|« Introduction: Boss: Richard J. Daley of Chicago||Chris Ware @ Wisconsin Book Festival »|
Feature Thu Nov 23 2006
Some people snoop in strangers' medicine cabinets to get an idea of what someone is really like. Do they use the same toothpaste? Buy the same cold medicine? But, like most avid readers, I browse people's bookshelves.
Books are a much better indicator of a person's personality than toothpaste, anyway. Books express interests, hobbies or even areas of expertise. And if a person doesn't have any books? Well, that says something, too.
But now, you don't need to wait for an invitation in order to find out what the neighbors are reading. Social cataloging services, which allow you to catalog your books and share your home library online, are multiplying. These sites aim to do what del.icio.us did for bookmarks or Flickr for personal photography, with varying degrees of success.
Bibliophil.org is thought to be the first social cataloging website. Currently it has about 10,000 registered users, who have cataloged close to 200,000 titles. Bibliophil is a free service, and creating an account is easy. Just choose a username and provide a valid email address. Then a temporary password is emailed to you, and you are ready to log in and start building your collection.
Like many of the social cataloging services that have sprung up since, Bibliophil relies on Amazon.com data to create your library. You can search by keyword or ISBN and choose from several Amazon databases, such as Amazon.uk (Great Britain), Amazon.ca (Canada) and Amazon.de (Germany).
Once you select a title, you may rate the book, add tags, indicate whether or not you've read the book, and write a review of the book. After the title has been added to your library, you can read the reviews of other Bibliophil users and find out which other users own the title.
Bibliophil is fine to use for organizing your wishlists or keeping track of books you've read. It may also be a good solution for small personal libraries. But if you have a lot of old, rare or out of print books, Bibliophil may not be for you, because if the book is not available on Amazon, you will not be able to add it to your online library.
By far, the most popular social cataloging service is LibraryThing, and for good reason. Of all the applications currently available, LibraryThing is the only one that succeeds equally well as both an online cataloging tool and a social space.
LibraryThing was launched in August 2005, but it already has over 100,000 registered users who have cataloged more than 7 million books. And only about 54,000 of those were written by J.K. Rowling.
To add books to your catalog on LibraryThing, you can search not only Amazon.com data, but also the Library of Congress and more than 40 other major libraries worldwide. And, if you still cannot find a record to match your book, you can create an original record and enter the bibliographic information (title, author, publisher, etc.) yourself.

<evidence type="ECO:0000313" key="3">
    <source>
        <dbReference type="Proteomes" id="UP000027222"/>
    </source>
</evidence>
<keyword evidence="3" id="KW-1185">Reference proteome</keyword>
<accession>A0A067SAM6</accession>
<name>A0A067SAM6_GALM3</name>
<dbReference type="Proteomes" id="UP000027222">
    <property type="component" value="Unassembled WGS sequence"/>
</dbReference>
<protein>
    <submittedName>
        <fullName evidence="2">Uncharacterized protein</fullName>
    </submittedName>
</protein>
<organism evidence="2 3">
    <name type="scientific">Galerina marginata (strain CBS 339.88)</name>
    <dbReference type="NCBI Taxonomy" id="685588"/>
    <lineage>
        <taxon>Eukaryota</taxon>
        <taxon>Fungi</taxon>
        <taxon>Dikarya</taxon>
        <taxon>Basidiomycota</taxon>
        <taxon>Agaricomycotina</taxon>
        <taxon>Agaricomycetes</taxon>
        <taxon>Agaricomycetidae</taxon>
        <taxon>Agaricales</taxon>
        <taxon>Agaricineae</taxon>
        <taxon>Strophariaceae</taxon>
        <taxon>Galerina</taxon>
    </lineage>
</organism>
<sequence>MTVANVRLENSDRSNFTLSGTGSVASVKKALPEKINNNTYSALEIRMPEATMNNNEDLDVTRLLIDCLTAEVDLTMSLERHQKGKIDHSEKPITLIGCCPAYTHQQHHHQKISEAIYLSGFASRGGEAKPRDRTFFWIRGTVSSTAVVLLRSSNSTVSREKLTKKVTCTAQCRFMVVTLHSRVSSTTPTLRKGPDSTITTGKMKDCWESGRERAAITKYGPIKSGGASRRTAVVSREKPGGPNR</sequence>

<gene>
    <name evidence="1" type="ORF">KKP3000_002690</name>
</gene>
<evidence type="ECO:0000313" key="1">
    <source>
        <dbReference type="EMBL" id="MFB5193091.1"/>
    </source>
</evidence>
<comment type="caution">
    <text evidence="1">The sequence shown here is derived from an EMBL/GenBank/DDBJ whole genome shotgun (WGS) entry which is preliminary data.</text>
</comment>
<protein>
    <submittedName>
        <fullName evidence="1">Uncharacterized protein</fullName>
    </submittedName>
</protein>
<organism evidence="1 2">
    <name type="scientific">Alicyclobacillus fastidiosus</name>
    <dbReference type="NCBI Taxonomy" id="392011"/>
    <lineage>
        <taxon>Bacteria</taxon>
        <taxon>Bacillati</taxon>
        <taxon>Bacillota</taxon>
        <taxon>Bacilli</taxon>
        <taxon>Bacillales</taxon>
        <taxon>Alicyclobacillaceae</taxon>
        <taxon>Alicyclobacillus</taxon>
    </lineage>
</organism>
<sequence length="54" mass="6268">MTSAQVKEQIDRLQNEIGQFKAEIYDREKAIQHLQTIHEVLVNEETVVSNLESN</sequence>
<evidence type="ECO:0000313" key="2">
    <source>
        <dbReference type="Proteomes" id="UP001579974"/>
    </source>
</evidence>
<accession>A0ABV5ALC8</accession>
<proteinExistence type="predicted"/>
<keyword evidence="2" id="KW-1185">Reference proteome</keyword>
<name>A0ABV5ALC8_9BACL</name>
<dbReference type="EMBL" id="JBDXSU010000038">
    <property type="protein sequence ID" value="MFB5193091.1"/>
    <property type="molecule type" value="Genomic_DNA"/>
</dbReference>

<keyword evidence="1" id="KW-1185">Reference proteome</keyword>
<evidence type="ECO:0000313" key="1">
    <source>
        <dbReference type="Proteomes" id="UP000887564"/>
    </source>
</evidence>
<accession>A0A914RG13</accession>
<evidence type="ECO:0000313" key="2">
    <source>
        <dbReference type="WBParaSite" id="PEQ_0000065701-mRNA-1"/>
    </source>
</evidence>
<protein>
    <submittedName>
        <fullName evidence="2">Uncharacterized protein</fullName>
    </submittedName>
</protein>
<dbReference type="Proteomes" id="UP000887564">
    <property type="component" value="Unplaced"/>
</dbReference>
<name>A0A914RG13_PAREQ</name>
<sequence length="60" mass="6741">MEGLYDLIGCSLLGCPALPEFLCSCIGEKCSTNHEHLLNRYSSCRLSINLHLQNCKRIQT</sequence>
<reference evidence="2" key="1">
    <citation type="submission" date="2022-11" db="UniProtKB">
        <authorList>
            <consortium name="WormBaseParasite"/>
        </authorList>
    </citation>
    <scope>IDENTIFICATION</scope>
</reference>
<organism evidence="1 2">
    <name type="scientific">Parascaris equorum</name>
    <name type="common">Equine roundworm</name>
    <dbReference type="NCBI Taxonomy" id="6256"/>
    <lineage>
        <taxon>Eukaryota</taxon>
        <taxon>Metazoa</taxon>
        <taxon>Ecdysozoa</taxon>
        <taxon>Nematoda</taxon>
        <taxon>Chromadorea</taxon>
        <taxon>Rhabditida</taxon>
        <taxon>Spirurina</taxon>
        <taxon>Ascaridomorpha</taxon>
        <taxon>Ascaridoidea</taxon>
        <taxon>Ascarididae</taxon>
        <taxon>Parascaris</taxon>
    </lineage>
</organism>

Once a title is added to your catalog, you may add tags, rate the book or write a review. You can see other users who have also cataloged the title, plus view their tags, ratings and reviews. And, LibraryThing has some of the best book recommendation algorithms anywhere online. Get reading suggestions based on other users' libraries, view similarly tagged books and try out a unique LibraryThing creation, the UnSuggester, which can tell you what books you're not reading.
The site also has groups, which enhances the social aspect of LibraryThing. Find other users who share your interests. Some of the most popular groups include Librarians who LibraryThing, The Green Dragon (Tolkien fans will get it) and Crime, Thriller & Mystery fans. And don't miss the active group of Chicagoans using LibraryThing.
You may catalog up to 200 books with a free account. Upgrade to a paid account for $10 a year or $25 for a "lifetime" membership, and you are allowed to catalog an unlimited number of titles.
LibraryThing is the best all-round social cataloging service. It's one minor limitation may be that it's heavily book-centric. This is not a issue for most bibliophiles, but if you would also like to catalog your CDs, DVDs and other multimedia — in addition to books — sites such as GuruLib or lib.rario.us may be worth a look.
If you have any special collections of books you'd like to show off online — first editions, signed books, rare books, etc. — you definitely want to check out Squirl. Trust me. Squirl is a collector's dream come true. It's fun to browse (salt and pepper shakers, anyone?), very easy to use and addictive.
These sites give you plenty of options for cataloging your home library online and fulfilling a bibliophile's need to snoop around other people's bookshelves. For even more choices, however, Wikipedia has a decent list of current social cataloging services for a variety of media. But, if you spend all day online looking for people who share your love of 19th century French literature, don't say I didn't warn you.